The term “flesh-eating” disease (necrotizing fasciitis) is a scary and often misunderstood term. Read Dr. Bruce Ruben’s article here to understand this disease and to set the facts straight.
Necrotizing Fasciitis: When A Harmless Bug Turns Deadly
Before you can delve into the vicious and deadly world of necrotizing fasciitis, the ghastly “flesh-eating disease” that’s been widely reported by the media, you have to understand something about the bacteria that causes it and who is most susceptible to this rare condition.
Causes of Necrotizing Fasciitis
Here, the main culprit is a very common bacterium that may be harmlessly colonizing on your skin right now called Group A streptococcus (GAS). Often, though, necrotizing fasciitis is a combination of bacteria including klebsiella, clostridium, E. coli, staphylococcus aureus, and aeromonas hydrophila.
On first reading that GAS is colonizing on your skin, one might wonder why necrotizing fasciitis is so rare a condition. The answer is that your body has been manufacturing antibodies since day one to protect you from any problem Group A Streptococcus can cause.
Essentially, GAS is a benign colonizer that can occasionally cause mild skin infections such as impetigo or throat infections such as strep and pharyngitis. The bacteria spread and multiply quickly, but with conservative antibiotic therapy, the infection is resolved quickly.
However, when the host’s immune system is compromised and/or the strain of GAS (plus any of the other bacteria mentioned above) is particularly virulent, more intensive medical intervention is required.
In these rare cases, the GAS bacteria can travel to the deeper layers of skin and subcutaneous tissues where it spreads quickly along the fascia, which are the connective tissues that cover muscles. There, they release toxins that speed up the rate of infection dramatically, leaving dead, necrotic tissue in their wake. That’s necrotizing fasciitis, aka, the “flesh-eating disease.”
The “Flesh-Eating” Fallacy
But “flesh-eating” is a misnomer, as the bacteria do not actually “eat” the tissue, but release toxins including streptococcal pyogenic exotoxins that hyper-accelerate the spread of the infection.
Until recently, scientists had no idea what turned the harmless bug, GAS, into deadly necrotizing fasciitis. But in recently published research (January 2014) conducted jointly by the Hebrew University of Jerusalem and the National University of Singapore, a new mechanism has been discovered that reveals how necrotizing fasciitis operates in early stages of the infection.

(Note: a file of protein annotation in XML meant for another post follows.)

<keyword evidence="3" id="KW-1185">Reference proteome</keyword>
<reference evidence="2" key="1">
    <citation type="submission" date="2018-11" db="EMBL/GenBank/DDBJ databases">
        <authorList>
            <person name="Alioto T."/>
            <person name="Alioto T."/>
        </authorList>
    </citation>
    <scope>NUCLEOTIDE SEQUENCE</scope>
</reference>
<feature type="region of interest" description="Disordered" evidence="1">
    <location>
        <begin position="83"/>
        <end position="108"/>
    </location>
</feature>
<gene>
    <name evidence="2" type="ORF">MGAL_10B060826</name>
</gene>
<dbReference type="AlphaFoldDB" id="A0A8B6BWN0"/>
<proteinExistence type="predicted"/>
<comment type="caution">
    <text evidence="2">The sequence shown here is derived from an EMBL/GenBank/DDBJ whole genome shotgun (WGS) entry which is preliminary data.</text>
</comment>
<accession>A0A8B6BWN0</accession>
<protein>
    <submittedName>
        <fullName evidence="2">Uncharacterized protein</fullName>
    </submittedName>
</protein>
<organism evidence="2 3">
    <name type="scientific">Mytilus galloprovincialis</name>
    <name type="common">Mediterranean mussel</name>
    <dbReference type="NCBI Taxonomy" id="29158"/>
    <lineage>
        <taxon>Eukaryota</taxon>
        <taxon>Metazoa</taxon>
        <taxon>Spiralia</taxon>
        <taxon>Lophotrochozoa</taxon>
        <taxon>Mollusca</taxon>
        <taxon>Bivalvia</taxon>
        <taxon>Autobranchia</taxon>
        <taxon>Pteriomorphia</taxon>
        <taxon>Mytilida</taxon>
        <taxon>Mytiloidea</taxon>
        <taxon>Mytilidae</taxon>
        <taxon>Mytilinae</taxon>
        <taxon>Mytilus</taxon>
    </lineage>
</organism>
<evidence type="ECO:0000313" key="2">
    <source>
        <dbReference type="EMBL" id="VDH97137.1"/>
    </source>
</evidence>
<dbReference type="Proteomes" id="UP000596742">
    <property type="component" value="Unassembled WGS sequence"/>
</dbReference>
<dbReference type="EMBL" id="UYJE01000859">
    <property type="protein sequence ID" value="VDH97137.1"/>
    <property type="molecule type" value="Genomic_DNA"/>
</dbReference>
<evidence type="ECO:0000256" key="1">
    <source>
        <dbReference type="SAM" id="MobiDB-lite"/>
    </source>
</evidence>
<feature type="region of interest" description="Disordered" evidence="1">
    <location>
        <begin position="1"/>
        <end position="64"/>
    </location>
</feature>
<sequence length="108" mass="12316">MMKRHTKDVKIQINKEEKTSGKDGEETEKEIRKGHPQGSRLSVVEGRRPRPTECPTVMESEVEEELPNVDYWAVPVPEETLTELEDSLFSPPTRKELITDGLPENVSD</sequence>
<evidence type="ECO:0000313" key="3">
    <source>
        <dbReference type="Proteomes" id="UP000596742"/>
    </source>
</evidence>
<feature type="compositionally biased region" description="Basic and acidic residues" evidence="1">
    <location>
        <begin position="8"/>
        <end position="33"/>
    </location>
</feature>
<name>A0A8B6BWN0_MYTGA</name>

Researchers found that when GAS sticks to and infects the host’s cells, it delivers into these cells two streptolysin toxins. These poisons impair the body’s mechanism for quality control of protein synthesis, allowing the invasive GAS to proliferate dramatically, much faster than the host can manufacture antibodies to fight them.
Treatments for Necrotizing Fasciitis
At that point, the main treatments include intensive intravenous antibiotics and surgical removal of infected tissues. Still, even after those modalities are promptly implemented, bacteria can still succeed in proliferating and cause death in approximately 25-30 percent of patients.
That’s why necrotizing fasciitis is one of the more vicious and deadly diseases. And, what makes it so ghastly are the disfiguring surgical excisions, amputations and scarring patients are left with if they survive.
There is optimism, though, in the recently published research. The team that did the studies discovered that asparaginase, a popular chemotherapeutic agent FDA-approved for lymphoblastic leukemia, stops GAS growth in human blood and in an animal model of human bacteremia. That may mean that it’s possible that asparaginase may also be applied to treat GAS infections resulting in necrotizing fasciitis.
In addition, a product called NeutroPhase, a 0.01% pure hypochlorous acid saline solution with no bleach impurities, has been shown in extensive in vitro testing to kill bacteria in seconds and has the ability to neutralize toxins generated by GAS.
The key to all the possibilities in treating necrotizing fasciitis is early detection because patients diagnosed with the condition have an ongoing emergency that doesn’t end until all the toxins released by the bacteria are gone.
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Click here to read this blog in Woundsource and other blogs by Dr. Bruce Ruben.